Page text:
A ‘province in shambles’ – Gauteng health workers talk about the state of public health facilities  

A view of the hospital's entrance
Overburdened health workers are grappling with relentless patient demand.

In June 2023, as former Health Ombudsman Professor Malegapuru Makgoba concluded his seven year tenure, he delivered a scathing assessment of Gauteng, South Africa’s economic powerhouse and most densely populated province. 

“You have your best province run by Mickey Mouse. What can you expect? A service that is in shambles.”

Gauteng, geographically the smallest, is home to a quarter of the country’s population. Over 15 million lives are intertwined with the province’s economic, social, and health systems. But within this bustling core lies a medical landscape in disarray, a narrative of deteriorated public health facilities, dire  medicine shortages, broken medical equipment, staff shortages and a high patient load.

Overburdened staff grappling with relentless patient demand shared their grievances with Health-e News. 

From the Levai Mbatha Community Health Centre in Sedibeng, where a nurse lamented, “Coming to work is a nightmare”; to Dr. George Mukhari Academic Hospital in Ga-Rankuwa where overworked staff endure abusive treatment from desperate patients, the strains on the system are palpable.

Rahima Moosa Mother and Child Hospital in Coronationville epitomises the struggle, where nurses juggle patient care with fetching water from trucks and face the wrath of overcrowding and infrastructure failures that endanger newborns’ lives. Meanwhile, at Charlotte Maxeke Johannesburg Academic Hospital, the scars of a devastating fire in 2021 still linger, exposing deeper wounds of neglect and inefficiency.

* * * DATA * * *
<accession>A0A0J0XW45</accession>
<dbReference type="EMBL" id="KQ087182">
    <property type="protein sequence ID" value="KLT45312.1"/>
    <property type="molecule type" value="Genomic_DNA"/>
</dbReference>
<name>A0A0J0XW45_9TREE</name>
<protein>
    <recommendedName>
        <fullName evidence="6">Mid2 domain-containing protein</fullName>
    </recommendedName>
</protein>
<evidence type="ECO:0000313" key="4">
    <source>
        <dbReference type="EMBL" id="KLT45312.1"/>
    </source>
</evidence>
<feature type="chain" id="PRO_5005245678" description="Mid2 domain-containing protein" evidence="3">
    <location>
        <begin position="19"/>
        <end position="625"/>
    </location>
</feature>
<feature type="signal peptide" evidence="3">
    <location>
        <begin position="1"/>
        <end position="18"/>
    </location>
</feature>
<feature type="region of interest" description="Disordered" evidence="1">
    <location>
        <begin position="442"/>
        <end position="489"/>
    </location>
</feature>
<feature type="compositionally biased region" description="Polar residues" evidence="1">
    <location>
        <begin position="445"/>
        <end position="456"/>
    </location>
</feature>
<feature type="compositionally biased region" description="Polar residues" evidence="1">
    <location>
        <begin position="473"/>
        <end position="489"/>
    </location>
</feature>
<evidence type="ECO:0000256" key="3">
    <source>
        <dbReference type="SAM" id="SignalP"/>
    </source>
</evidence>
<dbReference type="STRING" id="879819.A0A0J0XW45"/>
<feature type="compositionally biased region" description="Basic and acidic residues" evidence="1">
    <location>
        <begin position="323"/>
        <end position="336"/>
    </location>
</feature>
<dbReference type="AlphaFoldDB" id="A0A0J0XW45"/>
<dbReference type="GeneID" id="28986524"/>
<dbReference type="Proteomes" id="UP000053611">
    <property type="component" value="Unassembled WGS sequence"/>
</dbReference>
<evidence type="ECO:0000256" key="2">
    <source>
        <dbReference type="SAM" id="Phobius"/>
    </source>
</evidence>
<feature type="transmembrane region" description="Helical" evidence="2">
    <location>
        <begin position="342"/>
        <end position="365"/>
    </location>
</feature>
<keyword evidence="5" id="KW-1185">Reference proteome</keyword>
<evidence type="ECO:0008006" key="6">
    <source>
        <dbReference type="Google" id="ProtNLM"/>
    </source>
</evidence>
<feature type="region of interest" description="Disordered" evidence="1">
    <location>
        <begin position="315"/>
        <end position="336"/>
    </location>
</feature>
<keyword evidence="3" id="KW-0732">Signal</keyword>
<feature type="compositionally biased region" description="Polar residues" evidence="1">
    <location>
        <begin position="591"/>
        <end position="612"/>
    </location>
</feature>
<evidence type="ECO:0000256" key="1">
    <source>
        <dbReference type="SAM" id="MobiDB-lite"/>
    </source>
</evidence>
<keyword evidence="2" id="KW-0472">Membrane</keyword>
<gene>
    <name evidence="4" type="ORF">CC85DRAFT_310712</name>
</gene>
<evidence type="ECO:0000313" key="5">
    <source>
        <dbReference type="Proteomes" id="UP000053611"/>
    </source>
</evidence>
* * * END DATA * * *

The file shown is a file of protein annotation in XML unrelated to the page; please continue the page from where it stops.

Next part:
Levai Mbatha Community Health Centre 

Levai Mbatha Community Health Centre in Sedibeng, south of Johannesburg, is one of the 36 centres that provide 24 hour service in Gauteng. It provides basic primary medical care to over 220,000 residents. It also provides maternity services, emergency care, and casualty. But the facility experiences medicine shortages, lack of equipment and water outages. A professional  nurse, who asked not to be named, shares his story. 

“Growing up in the dusty streets of Evaton in Sebokeng, I have always wanted to be a nurse. I fell in love with the white uniform nurses  proudly wore to work. When I started working as a nurse 10 years ago, things were a little bit better. We did not experience a lot of challenges at our workplace. These days coming to work is a nightmare because we are failed by the system.

“For the first three months this year we did not have panado. We serve the poor of the poorest community who survive on government grants [so they can’t afford to buy their own medication]. In some cases we are forced to stabilise children and send them home even though their condition is not 100% because there is shortage of medication. As a community health centre that is supposed to be operating like a mini hospital. But  we don’t have an X-ray department and patients need to travel 30 km to Sedibeng Hospital  for X-rays and then return to us.